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Wednesday, April 16, 2014

Red Copper Oxide Patina


Red Copper by Mrs. Kuroki
Frame by me
So many of my fellow metalsmiths are eager to learn how I achieve the red color on copper which I use a lot in my jewelry. These are definitely some of my most popular pieces of jewelry. Most people are curious what the material is because it doesn't look like what people think of when they think of copper.


I learned this method in Japan about twenty years ago from my teacher, Ayako Kuroki. She called it "houshyayaki" which translates to "grilled borax". Mrs. Kuroki taught me how to achieve a solid red patina which isn't always easy. I didn't have a problem getting the results I wanted at first. But a few years ago I lost my touch for some reason. After many frustrated attempts I finally threw in the towel and decided to take a break from it.

Earrings made in Japan circa 1990
Photographed upside down by man who doesn't wear jewelry!


Due to popular demand from both customers and other jewelers wanting to know how I do it, I started trying it again last night. It looks like there's hope that I may be able to figure it out. The more I practice the better I'll get at it which has always been the case from the first time I learned this technique.

This is all you need.  So simple...yet so not!


It's actually a very simple method. You simply mix some borax with tap water in a ceramic bowl which can take the heat of a torch in close proximity. I was taught that the dilution doesn't matter nor does the temperature of the water. You then heat your copper piece with a torch. I use a propane one. I surround the piece with charcoal blocks to help it heat up. You heat it to a red hot and very quickly quench it in the borax/water solution. It usually takes a few rounds before you achieve the solid red. The first attempt is often too orange for my taste. And there are usually black splotches mixed with the red. I was taught to heat from the back of the piece but honestly I have heated from the front with good results many times.  And if it just isn't working I throw the piece in the pickle and start over.  The pickle will remove the patina very quickly.  Which means the piece has to be cold formed.  No soldering.

As far as prepping the copper goes, Mrs. Kuroki thought that hammering it or at least hardening it yielded better results but I have gotten some of my best color on flat pieces of scrap which had no treatment at all. I also give the metal some "tooth" by rubbing it with scotchbrite.  Sometimes the piece has a beautiful shade of red but it's covered by a film which makes it difficult to really see. The best results have a glassy finish with no film.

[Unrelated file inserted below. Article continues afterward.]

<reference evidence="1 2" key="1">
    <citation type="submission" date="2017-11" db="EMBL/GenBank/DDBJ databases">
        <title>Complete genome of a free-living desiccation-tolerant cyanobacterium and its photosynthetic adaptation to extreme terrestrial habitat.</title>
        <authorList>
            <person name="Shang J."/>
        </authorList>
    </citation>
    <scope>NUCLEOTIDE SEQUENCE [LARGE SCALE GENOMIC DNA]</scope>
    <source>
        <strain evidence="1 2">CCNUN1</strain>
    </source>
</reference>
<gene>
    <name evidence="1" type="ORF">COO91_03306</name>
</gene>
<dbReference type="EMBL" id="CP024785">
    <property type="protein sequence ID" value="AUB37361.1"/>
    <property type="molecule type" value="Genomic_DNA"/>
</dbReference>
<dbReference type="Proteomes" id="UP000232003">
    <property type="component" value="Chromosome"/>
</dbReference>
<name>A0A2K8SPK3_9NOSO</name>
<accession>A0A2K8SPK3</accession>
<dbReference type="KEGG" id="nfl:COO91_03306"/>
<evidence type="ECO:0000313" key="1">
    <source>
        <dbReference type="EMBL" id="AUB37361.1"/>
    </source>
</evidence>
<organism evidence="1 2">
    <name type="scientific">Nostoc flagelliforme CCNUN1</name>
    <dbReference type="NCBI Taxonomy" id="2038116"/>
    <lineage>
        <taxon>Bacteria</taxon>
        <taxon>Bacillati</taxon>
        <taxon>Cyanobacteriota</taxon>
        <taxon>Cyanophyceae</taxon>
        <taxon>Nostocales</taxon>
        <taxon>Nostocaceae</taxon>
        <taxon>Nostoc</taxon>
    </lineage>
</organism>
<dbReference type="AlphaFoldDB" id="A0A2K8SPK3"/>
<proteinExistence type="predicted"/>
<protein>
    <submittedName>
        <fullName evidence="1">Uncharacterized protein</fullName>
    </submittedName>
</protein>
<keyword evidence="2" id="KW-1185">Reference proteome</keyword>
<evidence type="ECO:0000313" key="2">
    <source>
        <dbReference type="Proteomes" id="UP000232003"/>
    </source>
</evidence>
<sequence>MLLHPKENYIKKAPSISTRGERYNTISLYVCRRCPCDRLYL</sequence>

Domes on left made last night.  You can see the black splotches I mentioned.
The earrings on the right are about 15 years old demonstrating durability.
I've worn them A LOT and thrown them into pockets with keys, etc.

This ring is pretty beat up and I wouldn't be showing it off except
to demonstrate durability again.  This was an experiment to see if
it was possible to inlay into the copper. It's about 15 years old and
worn a lot as well.  What I learned was that the pointy parts of the
inlay are too vulnerable.  But you can see that the red patina keeps
 on tickin'. I learned this inlay from National Living Treasure,
Mitsuo Masuda.  He invented this method of inlay as a modification
of "nunome zougan".  It is called "chidori ishime zougan" or
"bird's foot inlay".  I'll do another blog posting about Masuda Sensei
and this inlay technique sometime.


I'm no scientist, so I don't understand exactly what is going on in this process. But I believe that the borax is forming a glassy crust on the surface of the piece.  The red color is just a layer of oxidation and there is a core of the pink copper we are used to inside.  It is very durable as you can see in the photos of pieces I made about 20 years ago and have worn and manhandled many times. One would have to take a graver and carve into it to see the pink copper underneath.

I'm sure there are people out there who do understand the science behind it and I would love anybody to chime in with their knowledge/opinions.      

34 comments:

  1. thank you, thank you, thank you!!!!

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  2. Awesome! Thank you for sharing this with us!